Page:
Lute

Although known in ancient India, no lute is represented in the Khmer iconography. However, two pre-Angkorian terms seem to refer to it: lāv and trisarī. The latter is probably a tricorded lute as the prefix of the word indicates.

The instrument opposite has been reconstructed according to the epigraphy and iconography of Cambodia, Vietnam, Thailand and Java.

 

 



The lute of Pawaya (India)

Fragment of lintel from Pawaya. Madya Pradesh. India. Gupta Period 4th-5th century.
Fragment of lintel from Pawaya. Madya Pradesh. India. Gupta Period 4th-5th century.

The pyriform lute existed in India during the Gupta period. A few rare sculptures corroborate the Thai, Cham and Indonesian representations mentioned below. The lintel of Pawaya, visible at the Gujari Mahal Archeological Museum also known as the Gwalior Fort Archeologic Museum, shows clearly, at the bottom left, a lute with a pyriform sound box.

 

The instruments which compose this orchestra are to be compared to the lists of instruments of the Lolei temple (9th century).

Pyriform lutes in Southeast Asia

Musicians. Borobudur. Java, Indonesia. 9th century
1. Musicians. Borobudur. Java, Indonesia. 9th century

Let us dare to compare the lists of donations of Lolei's inscriptions (K.324S & N, 327S & N, 330S & N, 331S & N) and the iconography of the same period in other territories: Thailand (picture 2), Vietnam (3), Borobudur - Java (1, 4, 5). All these lutes have in common a piriform or oblong-shape soundbox. They all from two to the five strings.


Let us now observe the Borobudur's sculpture (1):

  • In the lower register, from left to right: stick zither, tricorde lute, flute. Characters, whose hands and arms are concealed, may play instrumental duplications. Others have an undetermined role.
  • In the upper register, from left to right: a cylindrical drum struck with two sticks, a cylindrical drum struck with a bare hand and a stick, a barrel drum carried and struck with bare hands, a large barrel drum placed horizontally and struck with bare hands, a pair of drums placed vertically (not played), two singers clapping in their hands. Same remarks as previously for the partially concealed characters. Lolei's staffing lists include percussion players, cymbals, zither, harps, lāvtrisarī, chko. In this high-relief of Borobudur we find some of these instruments. The trichord lute could be trisari. The Cham high-relief shows a different instrument, but it also has three strings.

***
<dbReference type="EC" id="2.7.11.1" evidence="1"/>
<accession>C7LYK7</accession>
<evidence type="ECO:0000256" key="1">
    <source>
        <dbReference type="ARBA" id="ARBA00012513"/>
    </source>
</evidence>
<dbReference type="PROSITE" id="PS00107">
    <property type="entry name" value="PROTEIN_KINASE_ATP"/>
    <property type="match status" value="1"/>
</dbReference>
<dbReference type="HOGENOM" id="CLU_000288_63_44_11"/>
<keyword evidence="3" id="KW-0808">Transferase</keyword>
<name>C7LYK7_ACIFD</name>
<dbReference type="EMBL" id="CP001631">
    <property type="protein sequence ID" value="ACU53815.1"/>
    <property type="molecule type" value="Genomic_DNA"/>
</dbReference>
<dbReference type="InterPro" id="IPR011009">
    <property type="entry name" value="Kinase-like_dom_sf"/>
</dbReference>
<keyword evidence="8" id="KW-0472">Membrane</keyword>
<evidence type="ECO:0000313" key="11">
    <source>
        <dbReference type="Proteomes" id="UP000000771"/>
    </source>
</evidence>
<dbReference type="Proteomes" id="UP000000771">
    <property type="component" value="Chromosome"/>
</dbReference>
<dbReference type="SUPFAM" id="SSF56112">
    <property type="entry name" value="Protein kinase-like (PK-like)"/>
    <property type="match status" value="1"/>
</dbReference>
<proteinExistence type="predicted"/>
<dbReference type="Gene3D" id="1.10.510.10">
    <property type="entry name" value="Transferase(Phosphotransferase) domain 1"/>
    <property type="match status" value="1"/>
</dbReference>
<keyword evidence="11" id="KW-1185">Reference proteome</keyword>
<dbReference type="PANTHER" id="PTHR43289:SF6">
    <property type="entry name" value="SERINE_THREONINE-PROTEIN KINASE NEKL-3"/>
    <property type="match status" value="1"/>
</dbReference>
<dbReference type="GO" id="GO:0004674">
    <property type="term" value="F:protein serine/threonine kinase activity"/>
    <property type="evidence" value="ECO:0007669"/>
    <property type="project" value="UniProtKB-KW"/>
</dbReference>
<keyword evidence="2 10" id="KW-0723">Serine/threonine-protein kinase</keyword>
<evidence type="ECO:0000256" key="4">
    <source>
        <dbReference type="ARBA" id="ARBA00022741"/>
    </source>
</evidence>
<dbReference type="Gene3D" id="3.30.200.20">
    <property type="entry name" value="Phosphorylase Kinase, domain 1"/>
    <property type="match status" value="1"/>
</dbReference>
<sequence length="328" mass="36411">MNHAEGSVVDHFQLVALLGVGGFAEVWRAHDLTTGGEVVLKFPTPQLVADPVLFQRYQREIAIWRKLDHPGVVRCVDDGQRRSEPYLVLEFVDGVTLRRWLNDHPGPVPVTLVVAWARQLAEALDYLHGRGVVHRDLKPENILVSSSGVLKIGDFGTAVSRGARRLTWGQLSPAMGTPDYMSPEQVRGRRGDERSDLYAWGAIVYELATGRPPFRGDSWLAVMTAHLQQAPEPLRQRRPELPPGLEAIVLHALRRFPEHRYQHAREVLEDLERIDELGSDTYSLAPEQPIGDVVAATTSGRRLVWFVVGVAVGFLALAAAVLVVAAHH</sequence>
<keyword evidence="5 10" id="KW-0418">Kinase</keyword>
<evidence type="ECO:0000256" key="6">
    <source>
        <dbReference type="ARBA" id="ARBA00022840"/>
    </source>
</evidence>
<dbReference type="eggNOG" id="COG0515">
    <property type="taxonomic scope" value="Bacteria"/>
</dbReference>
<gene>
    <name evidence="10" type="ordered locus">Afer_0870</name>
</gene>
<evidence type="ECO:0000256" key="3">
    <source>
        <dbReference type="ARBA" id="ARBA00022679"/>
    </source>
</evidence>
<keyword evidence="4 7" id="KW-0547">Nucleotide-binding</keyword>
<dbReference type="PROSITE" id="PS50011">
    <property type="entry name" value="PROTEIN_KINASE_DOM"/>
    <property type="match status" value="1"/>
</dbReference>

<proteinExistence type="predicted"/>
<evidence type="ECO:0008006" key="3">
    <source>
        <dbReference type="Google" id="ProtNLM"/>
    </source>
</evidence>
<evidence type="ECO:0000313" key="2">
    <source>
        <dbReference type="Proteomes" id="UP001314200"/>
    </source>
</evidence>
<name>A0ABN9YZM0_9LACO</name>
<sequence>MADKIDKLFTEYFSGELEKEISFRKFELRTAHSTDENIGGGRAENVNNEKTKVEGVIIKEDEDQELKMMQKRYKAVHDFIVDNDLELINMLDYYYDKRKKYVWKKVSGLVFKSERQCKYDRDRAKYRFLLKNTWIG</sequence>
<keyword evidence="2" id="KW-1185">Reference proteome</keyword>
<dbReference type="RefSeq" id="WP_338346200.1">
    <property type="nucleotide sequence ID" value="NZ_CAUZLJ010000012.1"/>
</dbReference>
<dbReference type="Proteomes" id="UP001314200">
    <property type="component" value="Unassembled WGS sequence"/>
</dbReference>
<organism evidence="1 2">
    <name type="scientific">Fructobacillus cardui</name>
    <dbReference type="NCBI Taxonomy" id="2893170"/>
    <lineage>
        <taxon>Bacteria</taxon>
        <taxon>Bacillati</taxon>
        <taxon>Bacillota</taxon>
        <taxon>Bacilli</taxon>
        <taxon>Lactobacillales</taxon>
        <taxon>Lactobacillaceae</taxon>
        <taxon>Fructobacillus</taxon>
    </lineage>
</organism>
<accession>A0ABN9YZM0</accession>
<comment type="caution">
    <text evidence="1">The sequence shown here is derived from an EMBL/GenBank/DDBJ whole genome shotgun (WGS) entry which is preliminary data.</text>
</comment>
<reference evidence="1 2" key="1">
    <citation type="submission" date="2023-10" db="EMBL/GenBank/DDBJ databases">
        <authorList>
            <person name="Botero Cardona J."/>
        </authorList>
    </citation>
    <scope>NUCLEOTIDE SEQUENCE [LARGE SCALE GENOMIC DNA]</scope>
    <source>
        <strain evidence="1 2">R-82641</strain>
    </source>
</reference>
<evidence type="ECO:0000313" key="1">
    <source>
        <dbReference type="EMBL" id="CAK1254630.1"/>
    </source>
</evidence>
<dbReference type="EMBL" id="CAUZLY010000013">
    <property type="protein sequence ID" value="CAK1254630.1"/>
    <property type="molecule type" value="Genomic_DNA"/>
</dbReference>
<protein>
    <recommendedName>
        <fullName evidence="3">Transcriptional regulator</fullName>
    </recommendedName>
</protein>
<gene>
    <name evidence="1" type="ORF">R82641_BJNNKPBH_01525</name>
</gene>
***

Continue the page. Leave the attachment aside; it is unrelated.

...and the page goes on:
The instrumental ensemble of Thailand (2) is composed of three instruments belonging to the list of Lolei, from right to left: zither, small cymbals, lute. As for the sculpture in photo 4, it presents a lute and a harp, instruments belonging to the list of Lolei. The zither seems to be made of the big bambou and a gourd resonator. It could be an idiochord zither like it still exists in Southeast Asia.
It is tentatively concluded that between the 7th and 9th centuries the lute was played in the Hindu and Buddhist area of Southeast Asia.

2. Female musicians. Plaque excavated from a stupa at Site n°.10, Ku Bua, Ratchaburi. Second half of the 7th century Bangkok National Museum.
2. Female musicians. Plaque excavated from a stupa at Site n°.10, Ku Bua, Ratchaburi. Second half of the 7th century Bangkok National Museum.
3. Three strings lute. Cham. Vietnam. Mỹ Son E1. Đà Năng Museum. Early 8th century
3. Three strings lute. Cham. Vietnam. Mỹ Son E1. Đà Năng Museum. Early 8th century
4. Three strings lute & harp. Borobudur. Java, Indonesia. 9th century
4. Three strings lute & harp. Borobudur. Java, Indonesia. 9th century
5. Lute in the hidden bas-reliefs of Borobudur. Java, Indonesia. 9th century
5. Lute in the hidden bas-reliefs of Borobudur. Java, Indonesia. 9th century